2009 was the year that I broke down.
Back to back pregnancies and losses had defeated me. Fatigue from caring for a new infant had weakened me further. But I suspect that it was something specific that finally did me in. Initiation into the sometimes tragic nature of life is a one-way street. The terrible endings no longer belong to “other people”. And now you know, KNOW, that the 1 person in X,000 could actually be you.
Because it has.
My demon was anxiety, the overachieving cousin of the fear and worry that are such an integral part of parenthood. So ill-prepared was I to confront the adversity of mental illness that I failed to even recognize it until I had finally begun to emerge from it’s grip. But I haven’t forgotten the way that fears, both everyday and oversize, seize control of your body, forcing it into a sustained, exhausting, fight for survival against an enemy that never shows. Or the absurd way that your mind fails to regain control, even during those times when it can see the risk for what it truly is. I very nearly became a shut-in, in my illogical attempt to insulate myself and baby g from the dangers surrounding us.
But something changed one rainy day while g was taking one of his rare, long naps. I remember staring out the window of our new apartment and noticing a small tangle of bermuda grass at the edge of our driveway. It occurred to me then that I could dig it out. I thought about planting some herbs to the south and lettuce to the north.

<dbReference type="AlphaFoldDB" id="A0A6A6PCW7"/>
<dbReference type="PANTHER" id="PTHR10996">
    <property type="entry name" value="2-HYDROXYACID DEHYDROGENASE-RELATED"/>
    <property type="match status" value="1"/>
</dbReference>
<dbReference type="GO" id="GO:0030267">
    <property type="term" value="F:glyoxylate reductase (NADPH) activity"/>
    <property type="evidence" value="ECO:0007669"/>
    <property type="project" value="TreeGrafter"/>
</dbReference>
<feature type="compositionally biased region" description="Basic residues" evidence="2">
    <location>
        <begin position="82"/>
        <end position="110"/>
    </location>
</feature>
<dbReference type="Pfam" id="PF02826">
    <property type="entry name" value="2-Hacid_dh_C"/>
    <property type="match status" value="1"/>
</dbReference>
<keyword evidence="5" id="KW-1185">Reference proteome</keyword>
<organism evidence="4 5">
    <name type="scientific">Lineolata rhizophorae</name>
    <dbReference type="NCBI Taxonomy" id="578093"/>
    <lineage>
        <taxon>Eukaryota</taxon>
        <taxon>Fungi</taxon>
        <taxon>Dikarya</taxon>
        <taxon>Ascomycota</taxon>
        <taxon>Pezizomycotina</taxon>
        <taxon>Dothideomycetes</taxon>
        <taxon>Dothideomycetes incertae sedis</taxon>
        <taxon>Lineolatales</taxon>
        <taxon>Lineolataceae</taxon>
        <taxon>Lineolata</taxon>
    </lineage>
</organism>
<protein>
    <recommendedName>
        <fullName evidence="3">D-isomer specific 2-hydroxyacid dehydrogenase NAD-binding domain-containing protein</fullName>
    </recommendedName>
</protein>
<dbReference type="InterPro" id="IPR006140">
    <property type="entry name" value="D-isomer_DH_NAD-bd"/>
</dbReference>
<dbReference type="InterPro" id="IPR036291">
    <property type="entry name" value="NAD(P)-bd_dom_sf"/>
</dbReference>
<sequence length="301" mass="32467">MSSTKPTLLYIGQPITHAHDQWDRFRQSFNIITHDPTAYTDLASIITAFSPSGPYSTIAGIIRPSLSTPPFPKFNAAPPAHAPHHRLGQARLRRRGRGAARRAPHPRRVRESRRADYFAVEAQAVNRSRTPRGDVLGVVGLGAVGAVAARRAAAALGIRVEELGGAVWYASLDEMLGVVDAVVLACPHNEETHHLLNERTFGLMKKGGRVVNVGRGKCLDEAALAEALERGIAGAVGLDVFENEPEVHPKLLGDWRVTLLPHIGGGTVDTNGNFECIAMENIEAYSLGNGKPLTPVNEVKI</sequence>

That moment was a revelation. At the time, my modest gardening aspirations were overshadowed by the victory represented in my intention to actually DO SOMETHING. And several months later, after I did sprinkle those lettuce seeds onto a newly prepared patch of soil, I couldn’t bring myself to actually harvest them because I saw something in that dense mat of green and red that I had nearly lost sight of: hope.
As g began to assemble steps and sentences, I accumulated strawberries and salvia. Eventually I got a plot in the community garden just around the corner. And I began to heal. Gardening has a way of restoring a healthy relationship to power. It is, almost by necessity, a labor of mutual respect. You work to impose your will upon a space, provide me with peppers, and succeed only by allowing the space to impose it’s will on you, it isn’t warm enough here but I can give you kale.
Gardening can also teach you to appreciate dangers that are real. There is no tiger at the gate after all, but global warming and drought are here. Even better, gardening gives you something concrete to DO about them. Though the actions may be small, you can decrease your waste stream and add carbon back to your soil. You can provide food for pollinators and habitat for salamanders. Anxiety about the health consequences of high-fructose, partially hydrogenated glyphosate* disappears when eating from an organically-grown garden.
A little less than 2 years ago, as g was bravely conquering pre-school and Mr D was tugging at my pant legs, I convinced my then neighbors to park on the street and began to fill our parking spaces with pots and seedlings. Over time, what started as a patch of mixed lettuces has become a garden to me and our little apartment has become a lego and laughter-filled home.
I find myself returning over and over to a vision of these past 6 years as a time of rebuilding. Although neither my life nor any of my little gardens is anything exceptional, I am wholly convinced that we are all headed in the right direction. *Glyphosate is the herbicide Round-up that is sprayed heavily on GMO corn and soybeans that make up a large share of the calories we in the US obtain from processed food.